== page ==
Infosys might not be a household name in America, but some of its labor practices have become a hot-button issue in the U.S.
Infosys (INFY) is an Indian information technology company that is one of the biggest users of the H-1B visa program, which has come under fire from President Donald Trump and others who claim the system allows businesses to hire cheaper foreign workers rather than Americans. That criticism is heard on both sides of the political aisle, with the left-leaning Economic Policy Institute charging that Infosys and its competitors use the visa program to cut labor costs.
Amid heightened scrutiny of the visa program, Infosys pledged on Tuesday to hire 10,000 American workers over the next two years. The planned hiring spree will also include the opening of four new technology and innovation hubs around the country that focus on tech fields such as artificial intelligence and machine learning, the company said in a statement. The first hub will open in Indiana in August and is expected to employ 2,000 Americans by 2021.
"Having lived in the U.S. for nearly 30 years, and being a part of the incredible innovation here, I truly believe Infosys can help clients bring innovation more directly into their businesses," Infosys CEO Vishal Sikka said in a statement.
At an Indiana event to announce the initiative, Sikka said Mr. Trump's focus on the H1-B visa program didn't influence its decision to add American workers, according to The Associated Press. The plan had been in the works for years, he noted.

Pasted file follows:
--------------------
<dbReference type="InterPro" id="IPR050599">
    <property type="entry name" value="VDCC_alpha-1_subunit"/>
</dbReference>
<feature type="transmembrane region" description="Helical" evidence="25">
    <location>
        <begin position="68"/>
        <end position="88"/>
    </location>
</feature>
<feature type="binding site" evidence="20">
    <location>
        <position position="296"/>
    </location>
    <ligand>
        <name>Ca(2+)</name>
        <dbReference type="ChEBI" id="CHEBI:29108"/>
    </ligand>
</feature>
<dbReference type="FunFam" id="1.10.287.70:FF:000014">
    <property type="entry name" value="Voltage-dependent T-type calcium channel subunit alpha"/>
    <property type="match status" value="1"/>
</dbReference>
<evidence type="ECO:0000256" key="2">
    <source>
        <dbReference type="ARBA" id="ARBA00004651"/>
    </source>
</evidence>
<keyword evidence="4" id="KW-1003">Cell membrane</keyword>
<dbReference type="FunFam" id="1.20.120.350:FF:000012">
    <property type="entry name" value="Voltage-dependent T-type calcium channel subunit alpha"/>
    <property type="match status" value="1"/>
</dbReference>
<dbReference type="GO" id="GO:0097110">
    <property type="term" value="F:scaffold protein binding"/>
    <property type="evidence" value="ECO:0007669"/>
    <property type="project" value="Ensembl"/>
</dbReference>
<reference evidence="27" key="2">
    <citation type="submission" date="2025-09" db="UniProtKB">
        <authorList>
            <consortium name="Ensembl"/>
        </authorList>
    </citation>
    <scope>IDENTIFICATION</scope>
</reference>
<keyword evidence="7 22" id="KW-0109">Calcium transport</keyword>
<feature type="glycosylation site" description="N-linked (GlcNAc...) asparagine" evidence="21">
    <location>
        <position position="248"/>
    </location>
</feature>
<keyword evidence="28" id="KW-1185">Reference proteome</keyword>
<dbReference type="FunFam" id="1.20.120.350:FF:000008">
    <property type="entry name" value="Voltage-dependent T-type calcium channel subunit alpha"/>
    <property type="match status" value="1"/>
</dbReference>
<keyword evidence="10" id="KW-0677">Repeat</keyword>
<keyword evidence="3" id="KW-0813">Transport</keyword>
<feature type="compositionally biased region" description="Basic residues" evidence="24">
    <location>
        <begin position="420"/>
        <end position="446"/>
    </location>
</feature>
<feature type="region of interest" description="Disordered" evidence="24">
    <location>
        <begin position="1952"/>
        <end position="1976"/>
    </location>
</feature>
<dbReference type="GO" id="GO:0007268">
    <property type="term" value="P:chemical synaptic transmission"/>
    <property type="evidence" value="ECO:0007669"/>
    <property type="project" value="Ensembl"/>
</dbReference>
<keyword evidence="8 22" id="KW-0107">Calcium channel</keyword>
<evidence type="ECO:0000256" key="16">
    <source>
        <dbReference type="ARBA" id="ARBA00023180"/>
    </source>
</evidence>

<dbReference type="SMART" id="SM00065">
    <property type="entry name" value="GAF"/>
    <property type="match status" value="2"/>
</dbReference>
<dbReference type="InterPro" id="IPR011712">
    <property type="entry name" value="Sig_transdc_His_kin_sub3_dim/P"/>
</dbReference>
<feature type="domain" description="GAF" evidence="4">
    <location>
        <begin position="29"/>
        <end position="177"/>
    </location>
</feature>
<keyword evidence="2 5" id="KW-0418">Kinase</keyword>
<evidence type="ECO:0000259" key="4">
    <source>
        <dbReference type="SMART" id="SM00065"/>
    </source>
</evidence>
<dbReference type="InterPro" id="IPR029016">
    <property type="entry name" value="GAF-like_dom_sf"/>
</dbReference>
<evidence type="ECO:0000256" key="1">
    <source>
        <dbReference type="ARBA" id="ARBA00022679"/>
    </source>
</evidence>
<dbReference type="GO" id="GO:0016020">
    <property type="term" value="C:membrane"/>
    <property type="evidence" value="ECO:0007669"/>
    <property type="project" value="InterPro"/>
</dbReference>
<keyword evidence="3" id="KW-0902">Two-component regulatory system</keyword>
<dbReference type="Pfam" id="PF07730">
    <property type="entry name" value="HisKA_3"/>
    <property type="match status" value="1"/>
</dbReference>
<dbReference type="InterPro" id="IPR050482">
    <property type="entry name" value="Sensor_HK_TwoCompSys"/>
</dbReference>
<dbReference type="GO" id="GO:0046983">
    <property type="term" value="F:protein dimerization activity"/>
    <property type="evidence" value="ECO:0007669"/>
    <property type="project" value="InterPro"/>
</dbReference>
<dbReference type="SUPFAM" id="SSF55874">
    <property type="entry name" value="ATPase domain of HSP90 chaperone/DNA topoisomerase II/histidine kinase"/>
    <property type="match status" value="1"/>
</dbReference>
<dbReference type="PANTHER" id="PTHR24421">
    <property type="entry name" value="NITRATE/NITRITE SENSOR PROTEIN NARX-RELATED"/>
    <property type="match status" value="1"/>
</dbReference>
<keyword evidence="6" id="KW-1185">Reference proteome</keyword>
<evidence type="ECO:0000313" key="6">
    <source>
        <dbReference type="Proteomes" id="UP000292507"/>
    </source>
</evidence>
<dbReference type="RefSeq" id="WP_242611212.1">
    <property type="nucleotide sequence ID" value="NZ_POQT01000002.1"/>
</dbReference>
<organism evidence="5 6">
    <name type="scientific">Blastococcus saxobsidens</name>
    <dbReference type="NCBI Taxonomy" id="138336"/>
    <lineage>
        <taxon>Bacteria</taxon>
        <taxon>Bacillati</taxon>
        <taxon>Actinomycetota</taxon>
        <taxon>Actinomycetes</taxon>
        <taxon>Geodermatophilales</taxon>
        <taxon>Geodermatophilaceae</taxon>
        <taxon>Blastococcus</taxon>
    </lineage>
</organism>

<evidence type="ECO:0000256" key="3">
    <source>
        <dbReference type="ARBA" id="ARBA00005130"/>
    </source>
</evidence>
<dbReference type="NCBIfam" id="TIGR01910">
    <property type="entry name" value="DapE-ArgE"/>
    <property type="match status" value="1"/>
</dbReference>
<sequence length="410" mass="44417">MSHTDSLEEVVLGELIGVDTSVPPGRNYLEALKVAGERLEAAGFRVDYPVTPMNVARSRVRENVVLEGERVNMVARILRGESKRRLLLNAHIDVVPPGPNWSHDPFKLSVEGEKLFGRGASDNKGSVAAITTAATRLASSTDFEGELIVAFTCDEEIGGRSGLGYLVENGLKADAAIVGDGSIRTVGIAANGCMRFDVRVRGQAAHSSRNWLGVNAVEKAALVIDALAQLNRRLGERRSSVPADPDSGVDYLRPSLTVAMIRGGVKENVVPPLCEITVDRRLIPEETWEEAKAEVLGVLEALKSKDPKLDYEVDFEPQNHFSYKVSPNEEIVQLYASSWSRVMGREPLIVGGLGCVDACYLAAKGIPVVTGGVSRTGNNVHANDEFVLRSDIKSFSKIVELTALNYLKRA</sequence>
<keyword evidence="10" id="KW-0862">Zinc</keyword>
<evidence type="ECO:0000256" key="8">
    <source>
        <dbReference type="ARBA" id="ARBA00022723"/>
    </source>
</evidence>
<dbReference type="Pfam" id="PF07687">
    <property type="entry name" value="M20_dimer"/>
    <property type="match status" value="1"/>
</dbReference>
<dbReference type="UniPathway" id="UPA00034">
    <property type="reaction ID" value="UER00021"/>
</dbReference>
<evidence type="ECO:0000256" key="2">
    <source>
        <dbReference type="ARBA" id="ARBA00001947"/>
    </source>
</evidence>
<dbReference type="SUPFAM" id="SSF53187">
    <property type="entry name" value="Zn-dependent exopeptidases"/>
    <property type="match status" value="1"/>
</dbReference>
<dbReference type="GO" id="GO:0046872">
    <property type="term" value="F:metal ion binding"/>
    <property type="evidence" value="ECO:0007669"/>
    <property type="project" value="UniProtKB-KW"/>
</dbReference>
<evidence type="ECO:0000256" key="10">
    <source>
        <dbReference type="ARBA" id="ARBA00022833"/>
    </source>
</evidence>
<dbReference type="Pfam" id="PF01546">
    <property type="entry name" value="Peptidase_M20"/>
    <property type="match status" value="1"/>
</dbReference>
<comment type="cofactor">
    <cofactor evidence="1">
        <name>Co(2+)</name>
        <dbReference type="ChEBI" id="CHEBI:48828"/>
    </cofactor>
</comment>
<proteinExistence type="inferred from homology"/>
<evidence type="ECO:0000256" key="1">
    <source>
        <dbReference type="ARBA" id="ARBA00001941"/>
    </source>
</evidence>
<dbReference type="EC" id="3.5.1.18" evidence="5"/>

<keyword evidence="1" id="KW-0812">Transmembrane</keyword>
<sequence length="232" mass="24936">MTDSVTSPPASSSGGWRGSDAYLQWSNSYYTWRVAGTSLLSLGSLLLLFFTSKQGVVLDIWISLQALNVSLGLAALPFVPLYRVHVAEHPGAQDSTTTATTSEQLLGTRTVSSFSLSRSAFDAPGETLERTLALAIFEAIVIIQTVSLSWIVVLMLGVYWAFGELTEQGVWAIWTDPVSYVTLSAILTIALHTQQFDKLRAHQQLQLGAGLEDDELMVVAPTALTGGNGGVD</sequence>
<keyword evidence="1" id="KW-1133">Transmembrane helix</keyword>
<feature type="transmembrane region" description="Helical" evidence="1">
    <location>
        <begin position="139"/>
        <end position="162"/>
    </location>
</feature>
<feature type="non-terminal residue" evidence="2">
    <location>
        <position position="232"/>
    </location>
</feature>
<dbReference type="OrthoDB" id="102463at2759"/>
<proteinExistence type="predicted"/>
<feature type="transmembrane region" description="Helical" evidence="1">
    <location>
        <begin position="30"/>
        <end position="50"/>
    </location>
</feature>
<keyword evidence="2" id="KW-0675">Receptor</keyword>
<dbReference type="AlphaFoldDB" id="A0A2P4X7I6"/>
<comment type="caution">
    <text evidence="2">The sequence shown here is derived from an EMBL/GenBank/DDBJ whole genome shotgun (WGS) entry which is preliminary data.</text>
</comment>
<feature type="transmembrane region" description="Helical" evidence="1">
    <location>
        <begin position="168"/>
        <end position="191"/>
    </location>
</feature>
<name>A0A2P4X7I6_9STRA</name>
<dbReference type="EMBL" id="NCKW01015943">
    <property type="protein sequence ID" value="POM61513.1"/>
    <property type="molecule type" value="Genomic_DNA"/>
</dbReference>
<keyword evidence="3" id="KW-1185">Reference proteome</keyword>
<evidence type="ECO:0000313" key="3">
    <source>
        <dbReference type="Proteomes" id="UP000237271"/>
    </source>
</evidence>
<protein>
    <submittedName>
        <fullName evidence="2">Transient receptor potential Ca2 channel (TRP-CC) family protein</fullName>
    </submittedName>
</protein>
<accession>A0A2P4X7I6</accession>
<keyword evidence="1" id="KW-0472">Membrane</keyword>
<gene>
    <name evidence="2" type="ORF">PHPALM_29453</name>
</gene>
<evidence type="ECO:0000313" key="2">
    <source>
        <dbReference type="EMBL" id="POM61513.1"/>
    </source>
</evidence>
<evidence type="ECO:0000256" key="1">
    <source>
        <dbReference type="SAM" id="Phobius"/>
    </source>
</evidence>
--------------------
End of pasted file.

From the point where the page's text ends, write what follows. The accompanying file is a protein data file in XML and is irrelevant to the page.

While Infosys vowed to hire in specific tech-related fields, it didn't specify how many of the jobs would consist of support staff versus higher-paid tech workers. Hiring American programmers and analysts is considerably costlier than outsourcing tech staff from India, according to a 2015 study from EPI.
The median wage of workers hired by Infosys on H-1B visas was $65,631, compared with the median wage of $90,376 for a computer systems analyst based in Los Angeles, the study found.
Although supporters of the visa program argue that it allows American companies to hire businesses that are in desperate need of skilled tech labor, critics argue it's prone to abuse.
Infosys had already stepped up its hiring in the Americas., adding more than 2,100 workers in North and South America from 2015 to 2016, according to Business Standard.